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Advanced Aseptic Processing: Revolutionizing Pharma Manufacturing in North Carolina

Advanced Aseptic Processing starts with the facility:

To assure safety and efficacy of the medicines many rely on, the manufacturers must embrace advanced aseptic processing. To the regular person, this might sound like a fancy buzz phrase but to those in the industry and those creating the powerful therapeutics that patients rely on, this is a powerful concept that is embraced. You might ask, “What is Advanced Aseptic Processing?” or “How does that work?” 

Advanced Aseptic Manufacturing starts at the beginning, during the design of the facilities where sterile products are manufactured. The facility design helps to build the foundation for clean and efficient aseptic manufacturing of biological and pharmaceutical products. This starts with the architects’ and engineers’ choices in materials of construction. The spaces where sterility is required, need to be built out of materials that are conducive to cleaning and that are not food for microbiological organisms. This includes impervious, hard surface wall, floor, and ceiling materials, which biocidal agents like peroxyacetic acid, sodium hypochlorite, and various alcohols do not impact.  Materials that stand up to those agents help to ensure contamination can be controlled.

Once the construction materials are identified, the facility layout and process flow can be designed into the facility. A robust aseptic design can be defined by the layered control of material, people, and product flows from the non-controlled, aka dirty space to the clean areas where processing takes place. To maintain aseptic conditions, the facility’s layers of control come into place. This stepwise, progressive decontamination or contamination control process allows for incremental control of contamination when transitioning into and out of the clean space where aseptic processing occurs.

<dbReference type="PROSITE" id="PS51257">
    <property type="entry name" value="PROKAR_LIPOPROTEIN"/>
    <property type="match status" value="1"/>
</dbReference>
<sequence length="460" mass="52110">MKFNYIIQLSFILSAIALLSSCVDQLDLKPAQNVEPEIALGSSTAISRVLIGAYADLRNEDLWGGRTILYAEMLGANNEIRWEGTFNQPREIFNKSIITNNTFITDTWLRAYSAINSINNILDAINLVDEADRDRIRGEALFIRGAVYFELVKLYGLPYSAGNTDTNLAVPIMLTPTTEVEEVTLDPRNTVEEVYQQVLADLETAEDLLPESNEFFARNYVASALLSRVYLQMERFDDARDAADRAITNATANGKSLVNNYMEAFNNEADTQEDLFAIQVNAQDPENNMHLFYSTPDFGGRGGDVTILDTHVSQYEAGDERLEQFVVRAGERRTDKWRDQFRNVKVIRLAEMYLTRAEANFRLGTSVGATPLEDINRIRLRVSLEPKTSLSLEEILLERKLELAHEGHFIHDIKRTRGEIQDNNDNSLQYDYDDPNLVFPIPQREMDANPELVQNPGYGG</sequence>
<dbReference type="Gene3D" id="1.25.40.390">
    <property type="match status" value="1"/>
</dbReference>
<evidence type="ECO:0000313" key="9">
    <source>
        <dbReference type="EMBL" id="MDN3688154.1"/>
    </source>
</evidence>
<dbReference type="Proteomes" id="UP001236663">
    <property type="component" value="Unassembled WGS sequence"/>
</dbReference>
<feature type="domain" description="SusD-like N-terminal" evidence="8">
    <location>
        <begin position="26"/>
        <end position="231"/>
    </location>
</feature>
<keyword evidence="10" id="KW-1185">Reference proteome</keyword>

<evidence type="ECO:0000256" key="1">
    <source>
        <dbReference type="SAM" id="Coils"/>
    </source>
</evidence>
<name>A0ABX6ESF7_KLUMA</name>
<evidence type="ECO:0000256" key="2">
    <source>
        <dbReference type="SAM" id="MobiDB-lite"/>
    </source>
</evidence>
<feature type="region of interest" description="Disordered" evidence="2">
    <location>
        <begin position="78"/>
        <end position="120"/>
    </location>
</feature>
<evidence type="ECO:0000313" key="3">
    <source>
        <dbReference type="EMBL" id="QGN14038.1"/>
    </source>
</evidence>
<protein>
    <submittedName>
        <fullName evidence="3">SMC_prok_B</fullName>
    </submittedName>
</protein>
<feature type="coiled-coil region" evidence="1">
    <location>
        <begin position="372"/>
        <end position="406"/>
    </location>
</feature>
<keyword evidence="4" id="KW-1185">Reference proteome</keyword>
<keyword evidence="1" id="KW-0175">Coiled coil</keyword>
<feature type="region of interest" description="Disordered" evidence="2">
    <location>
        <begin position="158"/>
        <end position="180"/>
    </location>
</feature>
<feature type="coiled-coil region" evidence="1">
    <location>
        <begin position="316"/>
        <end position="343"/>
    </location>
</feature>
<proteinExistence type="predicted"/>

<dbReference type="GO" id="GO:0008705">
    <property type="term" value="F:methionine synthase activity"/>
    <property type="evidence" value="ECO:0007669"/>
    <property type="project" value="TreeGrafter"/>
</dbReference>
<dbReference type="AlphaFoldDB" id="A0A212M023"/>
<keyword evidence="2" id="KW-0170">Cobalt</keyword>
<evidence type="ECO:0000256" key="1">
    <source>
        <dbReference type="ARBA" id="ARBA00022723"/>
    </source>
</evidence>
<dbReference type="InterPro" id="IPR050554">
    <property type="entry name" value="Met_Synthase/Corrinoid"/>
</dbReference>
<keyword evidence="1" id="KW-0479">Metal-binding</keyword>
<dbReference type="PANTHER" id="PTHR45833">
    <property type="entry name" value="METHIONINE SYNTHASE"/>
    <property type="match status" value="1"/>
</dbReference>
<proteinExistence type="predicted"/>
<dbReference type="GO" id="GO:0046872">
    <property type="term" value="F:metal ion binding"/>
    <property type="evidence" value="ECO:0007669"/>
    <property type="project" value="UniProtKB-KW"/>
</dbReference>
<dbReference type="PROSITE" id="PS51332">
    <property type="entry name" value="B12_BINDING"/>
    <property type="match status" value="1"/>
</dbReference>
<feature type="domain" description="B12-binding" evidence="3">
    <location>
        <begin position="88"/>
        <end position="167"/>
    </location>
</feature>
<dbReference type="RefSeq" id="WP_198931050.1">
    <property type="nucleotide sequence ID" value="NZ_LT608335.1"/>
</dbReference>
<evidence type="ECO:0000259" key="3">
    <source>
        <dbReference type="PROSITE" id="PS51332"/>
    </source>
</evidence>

The final aspect of the facility that is critical to the assurance of aseptic process control includes the design and implementation of robust heating, ventilation, and air conditioning (HVAC) systems. The design of the HVAC is critical to the maintenance of clean spaces. The design elements for the HVAC that matter most for advances aseptic processing include the temperature control, humidity control, airflow characteristics, and the filtration designed into the system. The temperature and humidity control in the aseptic processing spaces is not just for comfort of the personnel but also can help with the control of microbial contamination. Maintenance of a controlled temperature and humidity environment reduces the likelihood that microbial growth can flourish. A cool and dry environment is not conducive to the growth of bacteria, molds and fungi.

Airflow is critical in aseptic processing to ensure that the airflow is laminar, that it flows smoothly from ceiling to floor, without agitating the surfaces that it passes over. Laminar airflow must be designed into the HVAC using engineering calculations and then must be confirmed with critical airflow visualization, also known as smoke studies. When laminar airflow is established, the filtration can do its job to remove particulate matter from the air stream before it is introduced into the clean space. Not only is the design critical, but the testing of the high efficiency particulate air (HEPA) filtration is required to ensure that integral filters have been installed. Continuous monitoring of the air is the final HVAC control. Continuous particulate monitoring ensures the space remains clean and alerts the staff to the introduction of particulate contamination.

Once the facility is established, the equipment can be selected, further enhancing advanced aseptic processing capability. Coming up, equipment choice and implementation matters for advanced aseptic processing.

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